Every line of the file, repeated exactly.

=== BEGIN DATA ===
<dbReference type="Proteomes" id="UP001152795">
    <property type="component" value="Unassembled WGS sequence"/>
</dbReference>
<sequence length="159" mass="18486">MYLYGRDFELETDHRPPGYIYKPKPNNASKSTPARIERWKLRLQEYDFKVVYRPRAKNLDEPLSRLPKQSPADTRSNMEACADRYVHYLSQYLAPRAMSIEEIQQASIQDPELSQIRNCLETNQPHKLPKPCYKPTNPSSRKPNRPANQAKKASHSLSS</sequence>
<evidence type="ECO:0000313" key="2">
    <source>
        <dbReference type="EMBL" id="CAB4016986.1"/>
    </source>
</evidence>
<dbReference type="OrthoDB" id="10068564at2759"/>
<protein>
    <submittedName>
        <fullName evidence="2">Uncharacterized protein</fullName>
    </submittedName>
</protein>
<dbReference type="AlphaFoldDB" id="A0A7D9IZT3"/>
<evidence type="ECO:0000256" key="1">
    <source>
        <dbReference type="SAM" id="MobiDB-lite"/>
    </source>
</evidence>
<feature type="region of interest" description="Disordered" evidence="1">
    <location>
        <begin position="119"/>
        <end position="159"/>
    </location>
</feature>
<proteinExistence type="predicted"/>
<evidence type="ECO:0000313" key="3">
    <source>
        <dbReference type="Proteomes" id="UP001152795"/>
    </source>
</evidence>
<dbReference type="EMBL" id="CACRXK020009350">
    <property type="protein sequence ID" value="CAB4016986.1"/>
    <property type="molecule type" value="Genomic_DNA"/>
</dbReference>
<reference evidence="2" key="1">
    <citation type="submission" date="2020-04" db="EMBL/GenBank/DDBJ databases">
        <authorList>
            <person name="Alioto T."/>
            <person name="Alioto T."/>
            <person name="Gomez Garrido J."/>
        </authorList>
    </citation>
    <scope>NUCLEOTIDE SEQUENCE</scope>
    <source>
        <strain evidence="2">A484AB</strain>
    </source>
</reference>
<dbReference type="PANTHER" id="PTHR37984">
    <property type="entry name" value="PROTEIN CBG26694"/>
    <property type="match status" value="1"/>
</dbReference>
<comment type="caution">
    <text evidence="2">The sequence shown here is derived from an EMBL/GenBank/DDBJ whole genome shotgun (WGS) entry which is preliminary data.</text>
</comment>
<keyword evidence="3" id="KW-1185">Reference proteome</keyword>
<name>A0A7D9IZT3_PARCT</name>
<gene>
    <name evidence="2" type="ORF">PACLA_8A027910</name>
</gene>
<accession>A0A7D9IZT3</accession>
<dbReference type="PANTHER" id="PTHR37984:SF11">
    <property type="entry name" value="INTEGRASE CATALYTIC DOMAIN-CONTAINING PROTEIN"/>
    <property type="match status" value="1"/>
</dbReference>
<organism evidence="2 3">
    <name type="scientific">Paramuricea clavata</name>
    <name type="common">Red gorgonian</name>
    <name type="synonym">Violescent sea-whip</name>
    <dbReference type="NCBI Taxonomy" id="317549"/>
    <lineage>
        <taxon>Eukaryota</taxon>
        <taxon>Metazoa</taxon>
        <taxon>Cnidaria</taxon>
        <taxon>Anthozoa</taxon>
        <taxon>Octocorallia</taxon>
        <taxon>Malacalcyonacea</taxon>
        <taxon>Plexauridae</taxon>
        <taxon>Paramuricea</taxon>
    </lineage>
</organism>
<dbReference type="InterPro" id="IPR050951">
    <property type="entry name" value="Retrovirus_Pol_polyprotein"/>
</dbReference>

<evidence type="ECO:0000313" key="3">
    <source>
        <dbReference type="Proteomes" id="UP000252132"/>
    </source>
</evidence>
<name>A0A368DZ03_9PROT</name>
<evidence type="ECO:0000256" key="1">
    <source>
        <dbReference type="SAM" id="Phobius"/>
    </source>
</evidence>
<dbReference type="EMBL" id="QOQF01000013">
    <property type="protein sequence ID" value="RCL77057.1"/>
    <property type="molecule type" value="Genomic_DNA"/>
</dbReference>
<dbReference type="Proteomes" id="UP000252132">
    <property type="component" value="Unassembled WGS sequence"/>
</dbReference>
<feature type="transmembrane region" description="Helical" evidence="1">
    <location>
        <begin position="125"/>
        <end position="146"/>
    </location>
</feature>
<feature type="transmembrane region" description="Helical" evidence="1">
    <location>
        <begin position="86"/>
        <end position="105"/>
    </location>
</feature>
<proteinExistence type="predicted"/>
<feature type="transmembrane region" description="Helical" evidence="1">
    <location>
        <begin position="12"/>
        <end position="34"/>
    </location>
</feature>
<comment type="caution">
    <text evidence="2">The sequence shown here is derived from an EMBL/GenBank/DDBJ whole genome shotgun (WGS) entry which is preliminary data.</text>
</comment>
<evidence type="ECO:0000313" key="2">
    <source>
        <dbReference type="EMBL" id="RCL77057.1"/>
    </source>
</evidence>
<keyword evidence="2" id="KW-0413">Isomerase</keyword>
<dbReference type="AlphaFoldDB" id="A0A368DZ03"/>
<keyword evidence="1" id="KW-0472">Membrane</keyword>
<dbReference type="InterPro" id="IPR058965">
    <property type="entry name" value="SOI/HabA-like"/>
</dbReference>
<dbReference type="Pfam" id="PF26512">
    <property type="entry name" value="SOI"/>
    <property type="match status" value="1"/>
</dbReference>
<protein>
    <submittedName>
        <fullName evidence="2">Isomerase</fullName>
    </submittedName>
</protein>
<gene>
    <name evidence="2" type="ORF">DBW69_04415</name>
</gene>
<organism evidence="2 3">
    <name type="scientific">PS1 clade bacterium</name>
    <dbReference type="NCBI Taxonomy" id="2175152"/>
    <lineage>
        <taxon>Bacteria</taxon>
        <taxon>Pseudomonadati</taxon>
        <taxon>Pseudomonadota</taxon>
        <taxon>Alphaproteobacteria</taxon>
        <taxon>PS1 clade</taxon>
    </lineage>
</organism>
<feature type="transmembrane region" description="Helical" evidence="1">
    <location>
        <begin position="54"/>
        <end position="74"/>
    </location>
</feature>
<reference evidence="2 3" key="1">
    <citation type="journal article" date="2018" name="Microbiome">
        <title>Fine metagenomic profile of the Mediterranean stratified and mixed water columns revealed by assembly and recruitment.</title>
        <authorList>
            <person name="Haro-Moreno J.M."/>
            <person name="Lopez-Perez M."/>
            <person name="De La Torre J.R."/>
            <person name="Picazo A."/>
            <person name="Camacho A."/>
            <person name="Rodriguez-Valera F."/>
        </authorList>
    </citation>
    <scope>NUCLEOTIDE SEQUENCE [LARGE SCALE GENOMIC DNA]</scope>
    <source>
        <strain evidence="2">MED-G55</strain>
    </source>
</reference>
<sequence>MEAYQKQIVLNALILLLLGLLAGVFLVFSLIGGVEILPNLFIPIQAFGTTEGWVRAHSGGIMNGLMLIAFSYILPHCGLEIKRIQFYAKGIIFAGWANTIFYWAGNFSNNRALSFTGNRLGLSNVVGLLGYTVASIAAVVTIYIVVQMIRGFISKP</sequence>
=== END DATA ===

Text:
<dbReference type="Proteomes" id="UP001152795">
    <property type="component" value="Unassembled WGS sequence"/>
</dbReference>
<sequence length="159" mass="18486">MYLYGRDFELETDHRPPGYIYKPKPNNASKSTPARIERWKLRLQEYDFKVVYRPRAKNLDEPLSRLPKQSPADTRSNMEACADRYVHYLSQYLAPRAMSIEEIQQASIQDPELSQIRNCLETNQPHKLPKPCYKPTNPSSRKPNRPANQAKKASHSLSS</sequence>
<evidence type="ECO:0000313" key="2">
    <source>
        <dbReference type="EMBL" id="CAB4016986.1"/>
    </source>
</evidence>
<dbReference type="OrthoDB" id="10068564at2759"/>
<protein>
    <submittedName>
        <fullName evidence="2">Uncharacterized protein</fullName>
    </submittedName>
</protein>
<dbReference type="AlphaFoldDB" id="A0A7D9IZT3"/>
<evidence type="ECO:0000256" key="1">
    <source>
        <dbReference type="SAM" id="MobiDB-lite"/>
    </source>
</evidence>
<feature type="region of interest" description="Disordered" evidence="1">
    <location>
        <begin position="119"/>
        <end position="159"/>
    </location>
</feature>
<proteinExistence type="predicted"/>
<evidence type="ECO:0000313" key="3">
    <source>
        <dbReference type="Proteomes" id="UP001152795"/>
    </source>
</evidence>
<dbReference type="EMBL" id="CACRXK020009350">
    <property type="protein sequence ID" value="CAB4016986.1"/>
    <property type="molecule type" value="Genomic_DNA"/>
</dbReference>
<reference evidence="2" key="1">
    <citation type="submission" date="2020-04" db="EMBL/GenBank/DDBJ databases">
        <authorList>
            <person name="Alioto T."/>
            <person name="Alioto T."/>
            <person name="Gomez Garrido J."/>
        </authorList>
    </citation>
    <scope>NUCLEOTIDE SEQUENCE</scope>
    <source>
        <strain evidence="2">A484AB</strain>
    </source>
</reference>
<dbReference type="PANTHER" id="PTHR37984">
    <property type="entry name" value="PROTEIN CBG26694"/>
    <property type="match status" value="1"/>
</dbReference>
<comment type="caution">
    <text evidence="2">The sequence shown here is derived from an EMBL/GenBank/DDBJ whole genome shotgun (WGS) entry which is preliminary data.</text>
</comment>
<keyword evidence="3" id="KW-1185">Reference proteome</keyword>
<name>A0A7D9IZT3_PARCT</name>
<gene>
    <name evidence="2" type="ORF">PACLA_8A027910</name>
</gene>
<accession>A0A7D9IZT3</accession>
<dbReference type="PANTHER" id="PTHR37984:SF11">
    <property type="entry name" value="INTEGRASE CATALYTIC DOMAIN-CONTAINING PROTEIN"/>
    <property type="match status" value="1"/>
</dbReference>
<organism evidence="2 3">
    <name type="scientific">Paramuricea clavata</name>
    <name type="common">Red gorgonian</name>
    <name type="synonym">Violescent sea-whip</name>
    <dbReference type="NCBI Taxonomy" id="317549"/>
    <lineage>
        <taxon>Eukaryota</taxon>
        <taxon>Metazoa</taxon>
        <taxon>Cnidaria</taxon>
        <taxon>Anthozoa</taxon>
        <taxon>Octocorallia</taxon>
        <taxon>Malacalcyonacea</taxon>
        <taxon>Plexauridae</taxon>
        <taxon>Paramuricea</taxon>
    </lineage>
</organism>
<dbReference type="InterPro" id="IPR050951">
    <property type="entry name" value="Retrovirus_Pol_polyprotein"/>
</dbReference>

<evidence type="ECO:0000313" key="3">
    <source>
        <dbReference type="Proteomes" id="UP000252132"/>
    </source>
</evidence>
<name>A0A368DZ03_9PROT</name>
<evidence type="ECO:0000256" key="1">
    <source>
        <dbReference type="SAM" id="Phobius"/>
    </source>
</evidence>
<dbReference type="EMBL" id="QOQF01000013">
    <property type="protein sequence ID" value="RCL77057.1"/>
    <property type="molecule type" value="Genomic_DNA"/>
</dbReference>
<dbReference type="Proteomes" id="UP000252132">
    <property type="component" value="Unassembled WGS sequence"/>
</dbReference>
<feature type="transmembrane region" description="Helical" evidence="1">
    <location>
        <begin position="125"/>
        <end position="146"/>
    </location>
</feature>
<feature type="transmembrane region" description="Helical" evidence="1">
    <location>
        <begin position="86"/>
        <end position="105"/>
    </location>
</feature>
<proteinExistence type="predicted"/>
<feature type="transmembrane region" description="Helical" evidence="1">
    <location>
        <begin position="12"/>
        <end position="34"/>
    </location>
</feature>
<comment type="caution">
    <text evidence="2">The sequence shown here is derived from an EMBL/GenBank/DDBJ whole genome shotgun (WGS) entry which is preliminary data.</text>
</comment>
<evidence type="ECO:0000313" key="2">
    <source>
        <dbReference type="EMBL" id="RCL77057.1"/>
    </source>
</evidence>
<keyword evidence="2" id="KW-0413">Isomerase</keyword>
<dbReference type="AlphaFoldDB" id="A0A368DZ03"/>
<keyword evidence="1" id="KW-0472">Membrane</keyword>
<dbReference type="InterPro" id="IPR058965">
    <property type="entry name" value="SOI/HabA-like"/>
</dbReference>
<dbReference type="Pfam" id="PF26512">
    <property type="entry name" value="SOI"/>
    <property type="match status" value="1"/>
</dbReference>
<protein>
    <submittedName>
        <fullName evidence="2">Isomerase</fullName>
    </submittedName>
</protein>
<gene>
    <name evidence="2" type="ORF">DBW69_04415</name>
</gene>
<organism evidence="2 3">
    <name type="scientific">PS1 clade bacterium</name>
    <dbReference type="NCBI Taxonomy" id="2175152"/>
    <lineage>
        <taxon>Bacteria</taxon>
        <taxon>Pseudomonadati</taxon>
        <taxon>Pseudomonadota</taxon>
        <taxon>Alphaproteobacteria</taxon>
        <taxon>PS1 clade</taxon>
    </lineage>
</organism>
<feature type="transmembrane region" description="Helical" evidence="1">
    <location>
        <begin position="54"/>
        <end position="74"/>
    </location>
</feature>
<reference evidence="2 3" key="1">
    <citation type="journal article" date="2018" name="Microbiome">
        <title>Fine metagenomic profile of the Mediterranean stratified and mixed water columns revealed by assembly and recruitment.</title>
        <authorList>
            <person name="Haro-Moreno J.M."/>
            <person name="Lopez-Perez M."/>
            <person name="De La Torre J.R."/>
            <person name="Picazo A."/>
            <person name="Camacho A."/>
            <person name="Rodriguez-Valera F."/>
        </authorList>
    </citation>
    <scope>NUCLEOTIDE SEQUENCE [LARGE SCALE GENOMIC DNA]</scope>
    <source>
        <strain evidence="2">MED-G55</strain>
    </source>
</reference>
<sequence>MEAYQKQIVLNALILLLLGLLAGVFLVFSLIGGVEILPNLFIPIQAFGTTEGWVRAHSGGIMNGLMLIAFSYILPHCGLEIKRIQFYAKGIIFAGWANTIFYWAGNFSNNRALSFTGNRLGLSNVVGLLGYTVASIAAVVTIYIVVQMIRGFISKP</sequence>